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Normal To Be Cautious In Planning Post-COVID Budget

The Normal Town Council meets remotely Tuesday, Sept. 8.

Normal and other cities shouldn’t expect a full economic recovery until 1 to 3 years after a COVID vaccine becomes available, administrators told the Normal Town Council on Tuesday.

In the meantime, finance staff said Normal will take its stable financial position and proceed with a cautious approach. 

Finance Director Andrew Huhn shared the 2019-2020 Financial Trend and Condition Report during the council’s remote meeting. The report looks at six categories: community, revenue, expenditures, debt service, balance sheet and financial strategies. He noted most indicators were relatively unchanged from the previous year’s report. However, that was all pre-COVID, he said.

“We ended the year with a strong surplus -- about $1.9 million in the general fund,” said Huhn.

After the pandemic hit, Normal projected a $6.2 million deficit, he said. Although Huhn expects the deficit now to be much less severe, barring more devastation, he said the town also needs to plan for lingering negative effects. Contingencies likely will get swallowed up, he noted. 

“It’s going to be at least 1 to 3 years before you get back to kind of, pre-COVID budget, or pre-COVID activity,” he said. 

In his year-to-date update on general fund COVID estimates, Huhn told the council that, through July, the town’s actual revenue was $451,000 better than projected with the adapted COVID budget. Expenditures were $3 million better than expected.

While the economic outlook of the COVID-era remains in question, how Normal handles its finances does not. On Tuesday, the council adopted an independent auditor’s report that gave the town the highest Government Accounting Standards Board (GASB) rating, known as an "unmodified opinion."

Jamie Wilkey, a partner with Lauterbach & Amen--the CPA firm that conducted the audit-- praised Normal’s financial staff's preparation of the audit.  She said auditors found the report to be clean, with "no findings, no internal control issues," said Wilkey.

She cited the town's established finance policies and the staff’s conscious efforts to follow the policies as exemplary. She said that’s not always the case with other municipalities.

Wilkey noted the audit covers only through March 31, 2020--and so doesn’t include the impact of the pandemic. The strong performance within the general fund prior to that only helps Normal moving forward through the pandemic, she said. The comprehensive annual financial report shows Normal’s general fund with about $33 million in unassigned fund balance, or enough reserves to cover nearly 7 months of operations. That, too, isn't always the case for municipalities, she said.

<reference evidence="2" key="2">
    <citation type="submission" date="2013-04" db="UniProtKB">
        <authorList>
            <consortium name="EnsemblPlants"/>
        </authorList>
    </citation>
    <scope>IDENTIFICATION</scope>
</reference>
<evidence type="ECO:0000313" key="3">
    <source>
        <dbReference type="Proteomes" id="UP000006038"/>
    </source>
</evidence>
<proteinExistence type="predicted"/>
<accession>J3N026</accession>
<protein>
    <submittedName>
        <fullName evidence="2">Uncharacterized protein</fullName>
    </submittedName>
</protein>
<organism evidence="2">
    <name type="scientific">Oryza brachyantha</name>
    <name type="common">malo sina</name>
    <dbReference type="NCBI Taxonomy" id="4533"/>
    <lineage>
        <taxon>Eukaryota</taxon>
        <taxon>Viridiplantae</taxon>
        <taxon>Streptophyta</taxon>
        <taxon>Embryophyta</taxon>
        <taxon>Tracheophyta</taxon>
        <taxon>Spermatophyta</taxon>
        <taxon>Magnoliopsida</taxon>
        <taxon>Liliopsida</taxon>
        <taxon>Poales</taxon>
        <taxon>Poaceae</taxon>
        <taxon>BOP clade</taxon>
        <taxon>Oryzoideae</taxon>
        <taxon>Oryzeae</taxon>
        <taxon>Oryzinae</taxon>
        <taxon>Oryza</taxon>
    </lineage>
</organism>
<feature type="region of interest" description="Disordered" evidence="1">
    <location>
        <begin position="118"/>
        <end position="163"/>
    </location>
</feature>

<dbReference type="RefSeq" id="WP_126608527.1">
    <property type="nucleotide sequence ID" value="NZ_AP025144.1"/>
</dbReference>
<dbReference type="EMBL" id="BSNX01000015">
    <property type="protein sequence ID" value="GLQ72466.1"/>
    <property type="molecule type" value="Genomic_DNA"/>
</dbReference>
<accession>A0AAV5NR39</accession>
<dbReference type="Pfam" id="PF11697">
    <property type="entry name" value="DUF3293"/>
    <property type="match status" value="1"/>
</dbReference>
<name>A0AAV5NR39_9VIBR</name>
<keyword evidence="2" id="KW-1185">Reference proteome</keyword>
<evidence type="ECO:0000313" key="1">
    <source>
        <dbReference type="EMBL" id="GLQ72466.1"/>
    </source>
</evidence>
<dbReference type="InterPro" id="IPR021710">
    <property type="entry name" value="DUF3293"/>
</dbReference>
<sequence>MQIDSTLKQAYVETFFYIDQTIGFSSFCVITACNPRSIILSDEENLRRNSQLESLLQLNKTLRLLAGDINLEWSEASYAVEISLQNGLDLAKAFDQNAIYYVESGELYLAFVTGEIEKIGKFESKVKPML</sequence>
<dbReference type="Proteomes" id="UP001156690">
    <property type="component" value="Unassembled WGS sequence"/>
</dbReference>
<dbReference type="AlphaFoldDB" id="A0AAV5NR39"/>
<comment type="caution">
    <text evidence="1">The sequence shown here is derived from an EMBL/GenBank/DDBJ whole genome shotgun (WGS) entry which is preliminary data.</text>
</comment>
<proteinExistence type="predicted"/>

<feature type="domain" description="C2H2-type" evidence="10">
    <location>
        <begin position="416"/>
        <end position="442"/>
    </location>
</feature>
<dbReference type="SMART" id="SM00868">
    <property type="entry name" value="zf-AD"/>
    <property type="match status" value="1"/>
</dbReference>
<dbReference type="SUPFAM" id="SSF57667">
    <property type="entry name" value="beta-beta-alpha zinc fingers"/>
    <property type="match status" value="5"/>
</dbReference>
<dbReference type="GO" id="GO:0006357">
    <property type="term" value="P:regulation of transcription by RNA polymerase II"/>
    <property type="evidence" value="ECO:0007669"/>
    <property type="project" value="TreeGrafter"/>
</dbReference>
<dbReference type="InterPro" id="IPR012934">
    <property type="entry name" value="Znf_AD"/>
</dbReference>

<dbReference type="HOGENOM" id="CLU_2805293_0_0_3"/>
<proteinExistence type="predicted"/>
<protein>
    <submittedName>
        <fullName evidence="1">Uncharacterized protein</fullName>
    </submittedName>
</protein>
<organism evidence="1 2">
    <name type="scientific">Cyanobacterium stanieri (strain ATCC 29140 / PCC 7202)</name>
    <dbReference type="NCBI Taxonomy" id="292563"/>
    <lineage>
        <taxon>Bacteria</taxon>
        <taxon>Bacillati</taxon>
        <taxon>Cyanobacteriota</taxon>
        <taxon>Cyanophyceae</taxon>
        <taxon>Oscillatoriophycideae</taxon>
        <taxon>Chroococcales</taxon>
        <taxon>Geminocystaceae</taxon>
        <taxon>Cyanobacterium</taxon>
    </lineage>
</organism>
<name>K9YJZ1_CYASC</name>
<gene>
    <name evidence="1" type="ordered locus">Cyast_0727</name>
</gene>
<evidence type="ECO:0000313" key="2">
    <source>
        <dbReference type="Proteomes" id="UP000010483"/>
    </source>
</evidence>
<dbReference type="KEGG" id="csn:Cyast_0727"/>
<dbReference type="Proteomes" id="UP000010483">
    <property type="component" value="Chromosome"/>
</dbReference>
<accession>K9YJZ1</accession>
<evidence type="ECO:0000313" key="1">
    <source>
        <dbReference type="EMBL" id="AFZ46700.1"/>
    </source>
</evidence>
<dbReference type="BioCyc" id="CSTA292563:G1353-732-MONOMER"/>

For the prior year's comprehensive audit, Normal was awarded the Certificate of Achievement for Excellence in Financial Reporting. Wilkey said she planned to submit this year's report as well.

Eagle’s Landing Trail project  

Also on Tuesday, the council awarded a $280,735 contract to Pontiac-based H.J. Eppel and Company to construct Constitution Trail extensions in northeast Normal. 

Work is set to begin this month on the Eagle's Landing Multi-Use Trail Project that links nearby neighborhoods to Grove Elementary School and Normal Community High School. 

The state’s Department of Commerce and Economic Opportunity (DCEO) awarded Normal a $500,000 grant for the extension projects, including money for a $125,000 project near Underwood Park that’s already completed.    

Motor fuel tax consideration

Prior to Tuesday’s meeting, the council met in a work session to consider raising Normal’s local motor fuel tax from 4 cents per gallon to 8 cents per gallon, as part of planning for the fiscal 2020-2021 budget. 

Huhn said the town brought in about $1 million from the tax last year. If Normal approved the increase, the town could generate another $1 million each year. 

He noted neighboring Bloomington raised the tax from 4 cents to 8 cents per gallon in May 2019, and had favorable results, with the average prices for gasoline there not being raised.

The council discussed the idea for about an hour, eventually agreeing in an informal vote to have staff bring an ordinance proposal to a future meeting, for more discussion. 

In other business, the council:

  • Approved spending up to $250,000 on a water system analysis and project design for future town growth. Crawford, Murphy & Tilly will oversee the design and analysis that is expected to be completed by April 2021. 
  • Approved spending about $62,000 on aeration fountains for pond maintenance. The Otterbine industrial aerators come from MTI Distributing. The council OK’d waiving the formal bidding process, based on the town having bought similar aerators from MTI at a similar price.
  • Heard Mayor Koos’ recommendation to change public comments at council meetings to a different format. He suggested comments about the night’s topics could come at the beginning of each meeting, and any general comments could come just before the meeting’s end. 

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Michele Steinbacher is a WGLT correspondent. She joined the staff in 2020.
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